Inspiration can strike anywhere, at any time.
Famously, inspiration has come during a thunderstorm and while sitting alone under an apple tree. But what happens after the lightning and inspiration strike?
For SailPoint’s VP and Lead Corporate Architect Matt Domsch, innovation — the point of turning inspiration into a tangible “thing” — occurs when his whole team comes together.
“It’s never really just one person with a good idea,” Domsch said. “It takes the whole team to turn inspiration into innovation.”
SailPoint, an identity governance software company, has built its entire culture around that notion. In an industry relying on quick advances in data science, Domsch said that employees are encouraged to work together on novel solutions to keep SailPoint competitive and its customers secure.
A good idea has the potential to get woven into SailPoint’s products. A good idea that’s also novel and non-obvious has the potential to be patented.
Although common at tech giants, smaller companies can struggle with patent programs, as attaining one is a costly and sometimes lengthy process. For SailPoint, patents have become an important way to protect intellectual property, reward employees and prove to clients that its tech can’t be found elsewhere. Perks aside, Domsch is careful to point out that the program isn’t really the driving force of innovation at SailPoint — it’s a pleasant byproduct.
“The patents are icing on the cake,” Domsch said. “Getting our innovations into the hands of the customer is the real value, as well as the recognition and extra legal protection we get as a result. Patents are great to have, but they’re not the goal.”
The real goal is fostering a workforce that strives to hit on the next big idea — and then act on it. And according to Domsch, that process doesn’t happen in a vacuum. He attributes a company-wide enthusiasm and focus on collaboration to the team’s success. Just last year, SailPoint picked up eight patents.
“Having a great idea and not telling anyone or turning it into a feature to benefit your customers — it doesn’t do a whole lot of good,” Domsch said. “The whole team has to come together to deliver that value. That’s innovation.”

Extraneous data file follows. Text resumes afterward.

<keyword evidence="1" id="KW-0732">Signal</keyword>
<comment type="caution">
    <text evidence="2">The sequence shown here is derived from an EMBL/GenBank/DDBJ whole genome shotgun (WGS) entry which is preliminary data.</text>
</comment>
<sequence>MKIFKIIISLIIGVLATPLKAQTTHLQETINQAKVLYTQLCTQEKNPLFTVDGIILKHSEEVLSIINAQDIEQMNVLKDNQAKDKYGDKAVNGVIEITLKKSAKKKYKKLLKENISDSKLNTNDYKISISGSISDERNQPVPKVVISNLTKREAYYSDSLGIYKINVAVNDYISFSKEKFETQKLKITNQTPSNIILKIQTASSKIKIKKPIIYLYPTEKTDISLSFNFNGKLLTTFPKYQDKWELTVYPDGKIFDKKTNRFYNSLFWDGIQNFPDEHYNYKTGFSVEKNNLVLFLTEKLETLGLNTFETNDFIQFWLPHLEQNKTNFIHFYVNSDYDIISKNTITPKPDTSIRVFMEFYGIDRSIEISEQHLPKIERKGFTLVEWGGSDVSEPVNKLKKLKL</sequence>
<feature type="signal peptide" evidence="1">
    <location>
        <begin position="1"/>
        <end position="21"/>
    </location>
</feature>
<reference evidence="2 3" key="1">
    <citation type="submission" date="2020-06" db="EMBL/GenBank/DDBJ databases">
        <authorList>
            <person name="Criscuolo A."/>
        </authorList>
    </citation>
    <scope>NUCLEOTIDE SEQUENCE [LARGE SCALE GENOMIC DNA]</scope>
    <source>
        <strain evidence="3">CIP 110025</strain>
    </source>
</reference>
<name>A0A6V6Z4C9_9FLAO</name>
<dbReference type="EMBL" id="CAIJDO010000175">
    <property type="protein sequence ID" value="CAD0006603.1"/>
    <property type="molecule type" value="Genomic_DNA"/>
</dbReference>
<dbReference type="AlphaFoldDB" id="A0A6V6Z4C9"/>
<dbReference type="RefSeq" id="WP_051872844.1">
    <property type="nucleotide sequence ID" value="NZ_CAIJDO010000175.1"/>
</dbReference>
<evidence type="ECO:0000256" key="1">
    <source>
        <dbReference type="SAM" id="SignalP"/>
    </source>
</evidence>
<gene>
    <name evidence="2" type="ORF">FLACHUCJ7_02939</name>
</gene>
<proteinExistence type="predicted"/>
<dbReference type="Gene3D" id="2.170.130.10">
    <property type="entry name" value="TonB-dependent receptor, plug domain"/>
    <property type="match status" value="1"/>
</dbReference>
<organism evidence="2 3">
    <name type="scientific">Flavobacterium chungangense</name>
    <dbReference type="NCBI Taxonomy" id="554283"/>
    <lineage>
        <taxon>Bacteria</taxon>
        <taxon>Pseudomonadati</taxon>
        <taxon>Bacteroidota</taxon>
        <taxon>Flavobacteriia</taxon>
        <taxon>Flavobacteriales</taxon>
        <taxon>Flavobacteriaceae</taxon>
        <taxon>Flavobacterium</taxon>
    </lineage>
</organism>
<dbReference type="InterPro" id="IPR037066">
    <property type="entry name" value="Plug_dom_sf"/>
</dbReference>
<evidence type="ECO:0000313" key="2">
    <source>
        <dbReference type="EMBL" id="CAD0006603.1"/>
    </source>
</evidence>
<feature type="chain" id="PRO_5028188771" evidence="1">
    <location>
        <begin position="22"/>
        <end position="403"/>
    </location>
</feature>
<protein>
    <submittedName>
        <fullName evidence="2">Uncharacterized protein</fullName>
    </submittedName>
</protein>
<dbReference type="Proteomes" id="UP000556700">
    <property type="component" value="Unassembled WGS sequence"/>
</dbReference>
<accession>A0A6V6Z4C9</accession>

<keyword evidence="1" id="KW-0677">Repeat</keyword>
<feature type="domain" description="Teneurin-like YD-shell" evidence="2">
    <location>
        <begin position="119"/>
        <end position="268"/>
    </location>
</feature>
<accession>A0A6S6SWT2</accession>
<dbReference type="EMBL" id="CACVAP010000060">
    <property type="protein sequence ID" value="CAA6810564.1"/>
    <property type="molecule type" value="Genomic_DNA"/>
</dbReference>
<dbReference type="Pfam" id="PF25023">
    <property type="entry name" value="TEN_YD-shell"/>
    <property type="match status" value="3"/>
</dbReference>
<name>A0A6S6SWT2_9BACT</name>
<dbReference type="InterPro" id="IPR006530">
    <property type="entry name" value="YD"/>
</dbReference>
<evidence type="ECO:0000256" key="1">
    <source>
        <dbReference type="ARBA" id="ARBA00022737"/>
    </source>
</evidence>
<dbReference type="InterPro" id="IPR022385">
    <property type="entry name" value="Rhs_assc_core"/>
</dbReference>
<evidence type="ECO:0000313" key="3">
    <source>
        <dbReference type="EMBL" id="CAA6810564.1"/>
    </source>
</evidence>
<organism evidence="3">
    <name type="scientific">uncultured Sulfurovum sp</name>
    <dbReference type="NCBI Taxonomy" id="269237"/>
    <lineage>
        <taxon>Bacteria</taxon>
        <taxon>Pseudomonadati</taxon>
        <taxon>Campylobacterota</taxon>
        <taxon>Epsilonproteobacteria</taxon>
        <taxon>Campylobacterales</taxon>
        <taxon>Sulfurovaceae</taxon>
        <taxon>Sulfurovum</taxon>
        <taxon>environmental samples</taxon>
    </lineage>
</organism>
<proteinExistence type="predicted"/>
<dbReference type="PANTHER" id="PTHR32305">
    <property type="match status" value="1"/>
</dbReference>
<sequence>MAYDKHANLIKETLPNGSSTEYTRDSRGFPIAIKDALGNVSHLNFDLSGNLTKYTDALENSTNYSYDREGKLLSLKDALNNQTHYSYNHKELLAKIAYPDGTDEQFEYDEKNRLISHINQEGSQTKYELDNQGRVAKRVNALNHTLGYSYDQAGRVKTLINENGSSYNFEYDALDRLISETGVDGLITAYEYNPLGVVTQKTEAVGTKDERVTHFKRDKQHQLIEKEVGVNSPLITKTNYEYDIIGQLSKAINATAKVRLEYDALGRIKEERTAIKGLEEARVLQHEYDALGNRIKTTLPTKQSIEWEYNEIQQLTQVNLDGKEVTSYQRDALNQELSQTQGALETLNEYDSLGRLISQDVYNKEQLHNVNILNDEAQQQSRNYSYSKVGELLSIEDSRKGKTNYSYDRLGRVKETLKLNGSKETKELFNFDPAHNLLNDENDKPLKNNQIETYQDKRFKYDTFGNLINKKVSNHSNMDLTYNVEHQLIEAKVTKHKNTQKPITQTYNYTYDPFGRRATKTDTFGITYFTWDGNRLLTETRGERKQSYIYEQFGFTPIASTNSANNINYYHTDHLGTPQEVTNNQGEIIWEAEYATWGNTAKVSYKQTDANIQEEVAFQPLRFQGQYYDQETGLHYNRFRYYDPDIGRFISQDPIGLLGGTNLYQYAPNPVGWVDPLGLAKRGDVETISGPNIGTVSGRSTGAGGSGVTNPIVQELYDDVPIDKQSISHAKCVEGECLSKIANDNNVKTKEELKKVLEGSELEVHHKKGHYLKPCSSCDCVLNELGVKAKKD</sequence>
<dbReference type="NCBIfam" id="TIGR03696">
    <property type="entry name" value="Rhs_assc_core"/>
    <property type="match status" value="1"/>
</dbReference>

Why are patents so important in tech?
Domsch: Patents give us the exclusive rights to use an invention for about 20 years. As quickly as software moves, that’s a wonderful right to have. To be able to put up that defensive barrier around some of the things we’re doing is absolutely important. We also want to demonstrate to our customers that we are doing work so innovative that the federal government recognizes it. To me, that’s probably more important than the legal protection that we get from patents.
How have recent patents impacted SailPoint’s products?
Several of our recent patents have been incorporated into our SailPoint Predictive Identity platform, which uses artificial intelligence and machine learning to reduce the workload that identity governance programs place on data and people managers. Our recommendation engine can guide managers to make informed decisions as to which access to approve for their users. Our access modeling service makes it easier to identify groups of users and the access they can or should have based on their current role, job responsibilities and business needs, three areas that change constantly across the business.
You’re the go-to person if someone has a patent idea. Walk us through how the whole process works.
I'll take folks in any stage of the ideation — it can be a lot of fun just to whiteboard ideas with people. At the end of that whiteboard session, I’ll say, “OK, this works, let’s write it up.” We add enough detail that it’s clear what the invention is, and why it’s useful, novel, and non-obvious. Some inventors who have gone through the process enough times will just come to me with a written proposal and disclosure, and I’ll just schedule it with our internal patent committee.
If the patent committee approves it, it’s time to write up the application for the patent office. We work closely with outside attorneys who specialize in the patent process and are familiar with the kinds of technology we are inventing. Then, the application is submitted to the United States Patent and Trademark Office, and anywhere from six months to six years later, it’s finally granted.
What’s in it for employees?
What happens if an idea isn’t suitable for a patent?
I had a conversation the other day with one of my colleagues who had a great idea. It wasn’t patentable, but it was really useful. It took us about 20 minutes to understand the problem, the solution and that it didn’t meet the criteria for patentability. We were kind of disappointed but at the same time, he was able to go talk to the product managers and get it included in the product. So while it’s not going to be a patent, it’s still beneficial to us and our customers, and we make sure people still get recognition for bringing their ideas forward.
How does this process fit into the larger culture at SailPoint?
We celebrate the folks that get these patents — the individuals and also the teams that brought that idea to fruition. It’s never really just one person with one cool idea. It takes the whole team to turn inspiration into innovation and make it available to our customers. We make a point of encouraging that across the company, so people can say, “I can do that too!” It doesn’t just have to be one person sitting in a corner dreaming things up — it can be you. You can have good ideas, you can get those ideas into the product and you can get paid for it.